Structure - food friendly acidity, plenty of youthful tannin, modest alcohol.
Finish - very long finish, reflecting berry and earth/stone, very clean after finish.
Connection - I liked the wine but it didn’t leave a tremendous impression, the flavors were big and I thought the texture would be fuller after tasting it, but the texture wasn’t particularly full.  I think it would be food friendly.

You’re probably wondering at this point, what was the outcome?  Well, the wines with large percentages of Merlot took the top spots, according to my palate.  Roc de Cambes was the wine I best connected with, which is mostly Merlot with some Cabernet Sauvignon and Malbec blended in.  The other wine to finish near the top? Petrus  - which as we know, is nearly all Merlot with a bit of Cabernet Franc.  The others I very much enjoyed were the Cheval Blanc, Tertre Roteboeuf, and Domaine de Cambes.
What was it I liked so much about Roc de Cambes?  I love the purity, the balance, and what felt like a perfect blend of fruit, earth, and wood, and its overall expressiveness.  And what did I like so much about Petrus?  It’s definitely one of the most solid wines I’ve tasted, beautiful and elegant and complex with a very clear identity of its own, and a commanding presence.
Ultimately, I learned a great deal from the roughly two hours I spent with the seven wines - a wine doesn’t have to be thousands of dollars to be wonderful, as in the case of Roc de Cambes.  But that doesn’t mean that a thousand dollars or so for a bottle of Petrus isn’t worth it - because Petrus is unlike anything I’ve tasted before - and both Petrus and Roc de Cambes absolutely blew me away.  I also learned that what matters a great deal is that each wine drinker take the time to find what’s right for his/her palate.  And while Merlot may be a bit out of style thanks to Sideways, a wine drinker has nothing to be ashamed of by having an affinity for good Merlot - in fact, the wine drinker should be proud - Roc de Cambes and Petrus are excellent examples of what a great Merlot should be.  Yes, there are some sub-par Merlots, but there are sub-par representatives from every grape type.  It’s important to be open-minded and willing to make the effort to find your match among grape types and wine producing regions and styles.  The wine drinker needs to be able to connect with the wine and be affected by it.  Wine appreciation is more than tasting notes; it’s also about the sensation and connection with the wine and the overall experience.  And for me, the best connections were with Roc de Cambes and Petrus.  I was hoping that Petrus would be everything I’ve read, and in fact it was everything I read and so much more, and I’m so happy I had the opportunity to try it.  And Roc de Cambes - well let’s just say I’m very lucky that I feel such a strong connection to it.  For my last birthday, Christophe at Lake Side Emotions picked that very bottle and sold it to my Dad as a birthday gift for me.  So I have a bottle waiting for me in my wine rack.  How lucky am I?  I’d say I’m very lucky.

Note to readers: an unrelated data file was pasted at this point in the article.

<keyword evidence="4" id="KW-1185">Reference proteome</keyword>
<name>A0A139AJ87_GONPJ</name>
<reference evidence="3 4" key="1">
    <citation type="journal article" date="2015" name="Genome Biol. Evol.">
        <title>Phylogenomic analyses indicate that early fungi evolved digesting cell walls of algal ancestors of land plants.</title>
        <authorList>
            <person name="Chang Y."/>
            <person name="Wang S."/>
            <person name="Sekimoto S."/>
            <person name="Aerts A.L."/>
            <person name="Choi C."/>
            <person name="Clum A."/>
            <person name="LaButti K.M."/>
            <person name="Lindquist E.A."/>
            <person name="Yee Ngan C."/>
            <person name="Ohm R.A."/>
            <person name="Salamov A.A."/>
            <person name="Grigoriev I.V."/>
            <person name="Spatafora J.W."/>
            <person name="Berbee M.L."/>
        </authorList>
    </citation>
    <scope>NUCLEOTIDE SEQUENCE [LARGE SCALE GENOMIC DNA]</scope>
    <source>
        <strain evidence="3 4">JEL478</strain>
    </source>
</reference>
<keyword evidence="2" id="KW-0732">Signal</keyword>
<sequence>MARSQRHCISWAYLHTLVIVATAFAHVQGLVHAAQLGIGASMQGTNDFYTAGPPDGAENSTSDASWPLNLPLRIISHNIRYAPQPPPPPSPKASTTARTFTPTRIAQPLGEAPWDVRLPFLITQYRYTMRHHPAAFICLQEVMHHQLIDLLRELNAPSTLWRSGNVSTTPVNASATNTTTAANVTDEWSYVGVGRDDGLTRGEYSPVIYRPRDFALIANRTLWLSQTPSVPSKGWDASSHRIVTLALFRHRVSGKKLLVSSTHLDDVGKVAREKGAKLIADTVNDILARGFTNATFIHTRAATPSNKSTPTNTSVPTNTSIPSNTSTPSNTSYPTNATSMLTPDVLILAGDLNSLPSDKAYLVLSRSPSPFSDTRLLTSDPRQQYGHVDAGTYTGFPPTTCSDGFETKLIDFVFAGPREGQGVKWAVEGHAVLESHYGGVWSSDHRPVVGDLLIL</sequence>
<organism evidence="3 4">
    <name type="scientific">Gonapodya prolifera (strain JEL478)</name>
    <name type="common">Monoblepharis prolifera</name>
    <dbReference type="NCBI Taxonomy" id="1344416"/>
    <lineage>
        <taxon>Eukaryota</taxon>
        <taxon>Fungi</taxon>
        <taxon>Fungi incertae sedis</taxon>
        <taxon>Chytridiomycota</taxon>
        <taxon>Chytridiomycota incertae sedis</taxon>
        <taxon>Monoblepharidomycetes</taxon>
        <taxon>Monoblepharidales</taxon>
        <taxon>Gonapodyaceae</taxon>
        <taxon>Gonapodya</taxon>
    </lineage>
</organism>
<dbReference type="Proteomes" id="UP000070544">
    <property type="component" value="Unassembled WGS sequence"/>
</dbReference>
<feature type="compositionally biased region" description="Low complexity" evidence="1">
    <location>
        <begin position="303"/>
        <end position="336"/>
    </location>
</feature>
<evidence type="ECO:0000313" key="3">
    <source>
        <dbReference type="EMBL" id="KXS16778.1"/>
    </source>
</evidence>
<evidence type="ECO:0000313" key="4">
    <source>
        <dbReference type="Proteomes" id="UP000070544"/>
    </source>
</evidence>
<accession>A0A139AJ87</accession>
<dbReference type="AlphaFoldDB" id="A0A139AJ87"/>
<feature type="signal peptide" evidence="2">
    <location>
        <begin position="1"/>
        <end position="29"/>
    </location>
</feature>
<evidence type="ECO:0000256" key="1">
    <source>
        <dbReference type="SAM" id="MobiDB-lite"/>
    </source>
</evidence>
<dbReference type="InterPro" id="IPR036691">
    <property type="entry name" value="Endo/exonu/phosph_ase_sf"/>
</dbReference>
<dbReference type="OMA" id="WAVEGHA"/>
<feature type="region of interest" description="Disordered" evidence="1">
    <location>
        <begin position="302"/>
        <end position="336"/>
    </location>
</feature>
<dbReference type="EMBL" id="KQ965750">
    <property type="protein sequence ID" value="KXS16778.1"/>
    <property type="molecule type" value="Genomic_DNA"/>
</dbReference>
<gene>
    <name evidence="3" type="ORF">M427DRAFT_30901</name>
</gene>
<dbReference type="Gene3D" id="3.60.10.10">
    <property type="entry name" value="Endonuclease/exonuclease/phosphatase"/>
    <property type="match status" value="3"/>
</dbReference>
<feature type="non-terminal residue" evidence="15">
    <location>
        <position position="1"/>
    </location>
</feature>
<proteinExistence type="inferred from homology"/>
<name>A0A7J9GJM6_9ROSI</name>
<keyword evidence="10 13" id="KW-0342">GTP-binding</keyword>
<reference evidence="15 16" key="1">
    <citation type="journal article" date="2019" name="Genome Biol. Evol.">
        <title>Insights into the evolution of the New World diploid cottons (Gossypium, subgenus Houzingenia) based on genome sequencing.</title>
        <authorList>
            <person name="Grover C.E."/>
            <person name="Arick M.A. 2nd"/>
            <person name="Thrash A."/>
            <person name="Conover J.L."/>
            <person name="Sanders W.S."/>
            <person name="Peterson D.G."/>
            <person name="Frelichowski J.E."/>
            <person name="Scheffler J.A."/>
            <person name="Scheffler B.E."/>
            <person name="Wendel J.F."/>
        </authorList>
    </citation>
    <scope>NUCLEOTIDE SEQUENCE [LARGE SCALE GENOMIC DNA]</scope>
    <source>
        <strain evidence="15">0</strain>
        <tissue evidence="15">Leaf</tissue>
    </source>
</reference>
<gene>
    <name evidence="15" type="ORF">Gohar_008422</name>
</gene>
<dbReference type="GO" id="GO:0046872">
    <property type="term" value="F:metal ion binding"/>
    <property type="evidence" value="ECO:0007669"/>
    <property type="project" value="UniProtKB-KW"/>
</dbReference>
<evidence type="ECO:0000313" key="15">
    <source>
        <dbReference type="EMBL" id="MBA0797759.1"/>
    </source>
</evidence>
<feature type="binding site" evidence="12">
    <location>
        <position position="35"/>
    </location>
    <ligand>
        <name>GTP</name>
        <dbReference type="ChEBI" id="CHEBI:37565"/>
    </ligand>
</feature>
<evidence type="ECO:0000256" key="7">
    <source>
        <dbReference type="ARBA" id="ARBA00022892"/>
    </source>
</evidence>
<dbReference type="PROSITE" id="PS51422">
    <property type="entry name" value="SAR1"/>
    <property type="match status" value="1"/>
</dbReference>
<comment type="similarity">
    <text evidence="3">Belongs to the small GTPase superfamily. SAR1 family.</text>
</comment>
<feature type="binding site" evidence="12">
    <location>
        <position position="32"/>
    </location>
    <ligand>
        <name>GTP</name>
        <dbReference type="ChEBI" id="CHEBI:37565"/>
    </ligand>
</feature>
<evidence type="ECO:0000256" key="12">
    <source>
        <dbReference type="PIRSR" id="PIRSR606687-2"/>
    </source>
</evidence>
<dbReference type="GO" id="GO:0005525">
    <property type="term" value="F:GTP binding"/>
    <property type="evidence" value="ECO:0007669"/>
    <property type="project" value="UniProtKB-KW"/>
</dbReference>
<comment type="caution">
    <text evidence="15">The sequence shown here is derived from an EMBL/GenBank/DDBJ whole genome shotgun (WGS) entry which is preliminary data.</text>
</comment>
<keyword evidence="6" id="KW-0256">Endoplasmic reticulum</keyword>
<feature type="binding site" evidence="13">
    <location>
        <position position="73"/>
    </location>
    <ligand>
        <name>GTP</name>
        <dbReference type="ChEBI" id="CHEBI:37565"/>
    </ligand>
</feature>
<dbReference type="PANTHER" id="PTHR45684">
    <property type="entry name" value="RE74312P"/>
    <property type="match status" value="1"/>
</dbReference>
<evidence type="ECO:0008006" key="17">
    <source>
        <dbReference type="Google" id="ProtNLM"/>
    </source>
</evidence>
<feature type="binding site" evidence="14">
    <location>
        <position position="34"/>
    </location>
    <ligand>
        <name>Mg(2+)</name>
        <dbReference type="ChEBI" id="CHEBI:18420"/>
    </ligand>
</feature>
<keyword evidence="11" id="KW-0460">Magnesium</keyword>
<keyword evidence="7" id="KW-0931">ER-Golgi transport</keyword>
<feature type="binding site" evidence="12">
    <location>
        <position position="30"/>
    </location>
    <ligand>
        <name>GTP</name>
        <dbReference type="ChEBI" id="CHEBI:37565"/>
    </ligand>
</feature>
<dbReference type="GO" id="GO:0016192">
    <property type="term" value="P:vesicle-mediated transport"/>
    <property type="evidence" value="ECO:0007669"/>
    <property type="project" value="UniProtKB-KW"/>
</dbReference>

Tuesday, January 17, 2012

Some More French Whites

I tasted a couple of interesting French whites last week.  Both were excellent quality and under $20 and very food-friendly.

The first was the 2010 Domaine du Salvard Cheverny from Loire, a blend of mostly Sauvignon Blanc and a bit of Chardonnay.  The wine is straw colored and reflective and looks beautiful in the glass, and has characteristics of bright citrus, smooth orchard fruit, melon, some tropical fruit, evergreen, and a cool minerality.  As I had expected, there was bright acidity and a clean, fresh feel, and the wine was nicely rounded out by the Chardonnay, showing just a bit more depth, a little more weight, and some texture after sitting a moment on the palate.  The finish is long and reflects both the Sauvignon Blanc and the Chardonnay.  I’ve been hoping to try this wine for some time, and it was even better than I had expected - in fact, it’s one of the most pleasing whites I’ve had in a while.

2010 Domaine du Salvard Cheverny

The other white was the 2008 Ogier Caves des Papes Cotes du Rhone Heritages Blanc from Southern Rhone.  It’s a blend of Grenache Blanc, Clairette, Bourboulenc, Roussanne, and Viognier, and once in the glass, it immediately behaves just as I had anticipated - a bit wild and energetic, and bursting with countless aromas.  It’s a pale yellow/gold with a clear rim, and shows characteristics of a bit of citrus (particularly tangerine), but mostly cooked orchard fruits such as pear, apple, and some peach, and notes of ripe pineapple come rushing forward, followed by smooth spice and butterscotch, making it seem just a bit rich.  It’s got nice acidity and just a bit of a buttery feel, but it has a long finish that ends cleanly.  I also enjoyed this wine very much.